Repeal and replace has long been the Republican slogan on health care. It played a large part in the GOP’s ascendancy to a House majority, then a Senate majority, and now, the presidency. Unsurprisingly, Democrats are now looking for a slogan of their own and, according to the Washington Post, seem to have settled on a version of the Pottery Barn rule:
Democrats have an emerging strategy to defend the Affordable Care Act from Republican assault, daring their opponents to defy the “Pottery Barn rule”: They’re about to break the health-care system, and that means they will own it.
The strategy has its roots in the mind of Senate Minority Leader Chuck Schumer (D-NY), who is doing his best to wriggle the party free from the weight of Obamacare. If Republicans are willing to spend political capital fixing a broken health care market, he seems to be more than happy to let them try.”
“We’re not going to do a replacement,”Schumer said in December. “If they repeal without a replacement, they will own it. Democrats will not then step up to the plate and come up with a half baked solution that we will partially own. It’s all theirs.”
In many ways Sen. Schumer is an odd messenger. After all, he’s previously said that Democrats made a grave error by passing Obamacare.
“Americans were crying out for an end to the recession, for better wages and more jobs; not for changes in their healthcare,” Schumer said in 2014. “So when Democrats focused on healthcare, the average middle class person though, ‘the Democrats are not paying enough attention to me.”
If anything Mr. Schumer downplayed the anger. Obamacare didn’t leave the middle class feeling ignored, it left them feeling under attack. Insurance markets were collapsing, leading to fewer choices; insurance premiums were soaring, pushing people out of the insurance markets; and deductibles were sky high, leading people to wonder why they needed insurance in the first place.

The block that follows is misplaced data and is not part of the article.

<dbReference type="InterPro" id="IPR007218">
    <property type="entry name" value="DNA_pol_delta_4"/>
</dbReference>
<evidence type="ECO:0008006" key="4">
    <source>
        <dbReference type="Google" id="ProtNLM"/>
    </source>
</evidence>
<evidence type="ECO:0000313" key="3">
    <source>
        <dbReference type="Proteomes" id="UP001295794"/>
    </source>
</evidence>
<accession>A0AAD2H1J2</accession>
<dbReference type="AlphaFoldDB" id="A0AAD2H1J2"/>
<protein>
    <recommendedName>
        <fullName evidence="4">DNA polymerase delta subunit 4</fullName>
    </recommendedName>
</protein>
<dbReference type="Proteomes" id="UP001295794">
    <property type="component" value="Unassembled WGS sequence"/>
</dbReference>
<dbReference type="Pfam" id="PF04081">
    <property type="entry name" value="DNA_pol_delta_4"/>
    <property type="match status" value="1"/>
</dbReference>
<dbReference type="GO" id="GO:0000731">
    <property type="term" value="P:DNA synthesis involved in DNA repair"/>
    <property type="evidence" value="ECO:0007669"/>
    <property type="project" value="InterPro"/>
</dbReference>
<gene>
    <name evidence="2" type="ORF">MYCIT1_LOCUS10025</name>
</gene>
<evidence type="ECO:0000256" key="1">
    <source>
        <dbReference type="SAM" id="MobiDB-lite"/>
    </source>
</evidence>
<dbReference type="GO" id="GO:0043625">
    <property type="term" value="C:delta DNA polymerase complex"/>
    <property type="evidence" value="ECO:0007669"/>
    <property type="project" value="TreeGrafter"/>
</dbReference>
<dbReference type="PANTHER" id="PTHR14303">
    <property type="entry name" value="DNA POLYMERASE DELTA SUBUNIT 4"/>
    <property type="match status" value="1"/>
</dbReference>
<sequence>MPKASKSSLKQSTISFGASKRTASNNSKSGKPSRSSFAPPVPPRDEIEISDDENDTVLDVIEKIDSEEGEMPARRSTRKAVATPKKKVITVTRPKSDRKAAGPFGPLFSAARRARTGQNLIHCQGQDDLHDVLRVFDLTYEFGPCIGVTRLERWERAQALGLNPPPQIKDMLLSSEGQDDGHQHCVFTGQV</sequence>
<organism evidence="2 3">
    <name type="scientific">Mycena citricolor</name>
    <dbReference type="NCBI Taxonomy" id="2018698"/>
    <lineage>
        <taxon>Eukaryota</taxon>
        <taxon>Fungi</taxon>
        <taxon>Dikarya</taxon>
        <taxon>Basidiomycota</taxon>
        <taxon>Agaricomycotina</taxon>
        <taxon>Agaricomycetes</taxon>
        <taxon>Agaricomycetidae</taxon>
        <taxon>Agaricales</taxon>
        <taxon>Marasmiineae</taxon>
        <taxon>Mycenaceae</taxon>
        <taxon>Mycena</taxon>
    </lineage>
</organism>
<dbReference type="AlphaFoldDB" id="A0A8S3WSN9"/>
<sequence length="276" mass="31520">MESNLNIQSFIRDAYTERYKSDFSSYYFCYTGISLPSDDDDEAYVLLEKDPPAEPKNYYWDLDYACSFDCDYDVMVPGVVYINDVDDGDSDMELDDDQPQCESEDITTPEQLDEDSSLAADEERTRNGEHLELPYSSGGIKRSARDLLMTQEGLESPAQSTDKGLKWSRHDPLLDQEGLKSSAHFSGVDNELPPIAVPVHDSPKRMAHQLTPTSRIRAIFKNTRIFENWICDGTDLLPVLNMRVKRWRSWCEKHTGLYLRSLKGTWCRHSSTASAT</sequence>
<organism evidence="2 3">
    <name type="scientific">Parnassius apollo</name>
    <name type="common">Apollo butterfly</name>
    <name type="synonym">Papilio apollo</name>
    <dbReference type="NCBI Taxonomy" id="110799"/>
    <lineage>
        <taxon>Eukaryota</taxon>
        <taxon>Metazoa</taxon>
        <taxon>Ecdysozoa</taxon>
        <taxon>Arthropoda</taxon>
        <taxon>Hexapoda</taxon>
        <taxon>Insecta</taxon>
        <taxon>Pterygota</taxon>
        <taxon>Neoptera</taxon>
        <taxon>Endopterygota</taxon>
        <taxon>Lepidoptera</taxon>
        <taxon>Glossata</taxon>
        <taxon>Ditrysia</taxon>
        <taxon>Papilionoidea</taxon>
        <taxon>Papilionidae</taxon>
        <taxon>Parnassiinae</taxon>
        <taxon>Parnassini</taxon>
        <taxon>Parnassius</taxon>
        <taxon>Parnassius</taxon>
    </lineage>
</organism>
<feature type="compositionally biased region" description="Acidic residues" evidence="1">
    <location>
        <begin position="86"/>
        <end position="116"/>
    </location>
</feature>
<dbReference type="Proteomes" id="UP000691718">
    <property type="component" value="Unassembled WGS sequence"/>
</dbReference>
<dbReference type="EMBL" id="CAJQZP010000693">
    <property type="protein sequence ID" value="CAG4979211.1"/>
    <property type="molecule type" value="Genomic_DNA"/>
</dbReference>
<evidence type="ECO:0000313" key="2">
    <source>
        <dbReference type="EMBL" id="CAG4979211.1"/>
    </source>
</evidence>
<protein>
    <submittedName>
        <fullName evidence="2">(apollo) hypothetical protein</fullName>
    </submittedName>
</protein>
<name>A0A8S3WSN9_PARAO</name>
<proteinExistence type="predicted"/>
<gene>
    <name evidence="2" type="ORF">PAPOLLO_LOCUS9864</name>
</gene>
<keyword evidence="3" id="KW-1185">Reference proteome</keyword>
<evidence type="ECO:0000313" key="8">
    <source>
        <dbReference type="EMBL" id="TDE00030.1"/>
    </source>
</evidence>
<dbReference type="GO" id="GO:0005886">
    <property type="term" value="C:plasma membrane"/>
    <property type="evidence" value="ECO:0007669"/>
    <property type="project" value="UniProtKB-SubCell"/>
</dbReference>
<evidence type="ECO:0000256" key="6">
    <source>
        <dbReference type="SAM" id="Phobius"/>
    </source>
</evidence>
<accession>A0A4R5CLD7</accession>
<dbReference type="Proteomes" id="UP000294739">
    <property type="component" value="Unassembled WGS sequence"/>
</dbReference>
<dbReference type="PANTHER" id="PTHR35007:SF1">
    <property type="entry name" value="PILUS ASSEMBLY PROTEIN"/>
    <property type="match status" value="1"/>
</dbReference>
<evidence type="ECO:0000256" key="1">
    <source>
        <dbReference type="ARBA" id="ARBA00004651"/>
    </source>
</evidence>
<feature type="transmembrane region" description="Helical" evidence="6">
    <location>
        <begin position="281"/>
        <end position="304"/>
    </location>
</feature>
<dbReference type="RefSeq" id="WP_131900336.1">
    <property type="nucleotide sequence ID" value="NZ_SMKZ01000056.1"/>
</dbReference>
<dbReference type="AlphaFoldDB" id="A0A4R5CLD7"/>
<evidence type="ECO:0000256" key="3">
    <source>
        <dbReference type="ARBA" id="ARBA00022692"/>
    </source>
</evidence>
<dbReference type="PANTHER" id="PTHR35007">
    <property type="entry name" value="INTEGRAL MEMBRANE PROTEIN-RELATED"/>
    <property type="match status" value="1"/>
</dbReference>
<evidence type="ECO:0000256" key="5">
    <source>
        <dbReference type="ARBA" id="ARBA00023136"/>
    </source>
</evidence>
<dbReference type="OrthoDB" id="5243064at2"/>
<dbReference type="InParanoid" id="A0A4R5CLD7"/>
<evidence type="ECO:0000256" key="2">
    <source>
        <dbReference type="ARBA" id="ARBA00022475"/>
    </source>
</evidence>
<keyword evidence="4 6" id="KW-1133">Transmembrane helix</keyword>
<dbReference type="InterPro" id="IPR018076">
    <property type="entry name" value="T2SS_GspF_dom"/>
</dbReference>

So to hear him now argue that Republicans could own the problem, given that Obamacare has made the lives of many Americans markedly worse, seems odd. The fact is, Democrats broke the health insurance system. It’s now Republicans duty to try and fix it, lest the market continue to creep towards a death spiral of higher prices and higher numbers of uninsured.
“The law isn’t working. It is failing,” Speaker Paul Ryan said recently. “It’s nothing but a string of broken promises. Remember ‘If you like your plan, you can keep it,’ ‘If you like your doctor, you can keep it,’ ‘It’s going to lower costs’? It did none of those things.”
“We have to step in front of this chaos and provide relief for people.”
The media, abetted by Democrats, seem to believe that Republicans are doomed for not having coalesced around a single strategy for the “repeal” part of the “repeal and replace” strategy. But, as Peggy Noonan write in the Wall Street Journal, such myopia overlooks the last eight years of policy advances:
The suggestion is that disorder and disunity reign. This is the same media that all of seven weeks ago was assuring the GOP it needn’t even bother drawing up a bill, since President Hillary Clinton would veto any changes to ObamaCare.
True enough, eight years ago congressional Republicans were clueless about health-care policy. But a great deal has changed in that time—in ideas, education and the quality of the GOP caucus. Witness Rep. (and Dr.) Tom Price, the nominee to be the next secretary of health and human services, who offered in Congress his own detailed replacement plan.
Republicans already agree on the general contours of a free-market proposal—one based on tax credits, entitlement reform, freer insurance markets, portable policies and fewer mandates. The internal debates are over scope and details, not approach.
Granted, the details matter a great deal when it comes to the health insurance market. Then again, fixing the enormous pieces of the market that Democrats broke, also matters a great deal. The answer then is to get to work. And that’s not just a message for the GOP, it also applies to Sen. Schumer, who needs to spend less time hoping for Republicans to fail and more time working on a sustainable replacement for Obamacare.
Photo Credit: Greg Hauenstein. See more of his work HERE.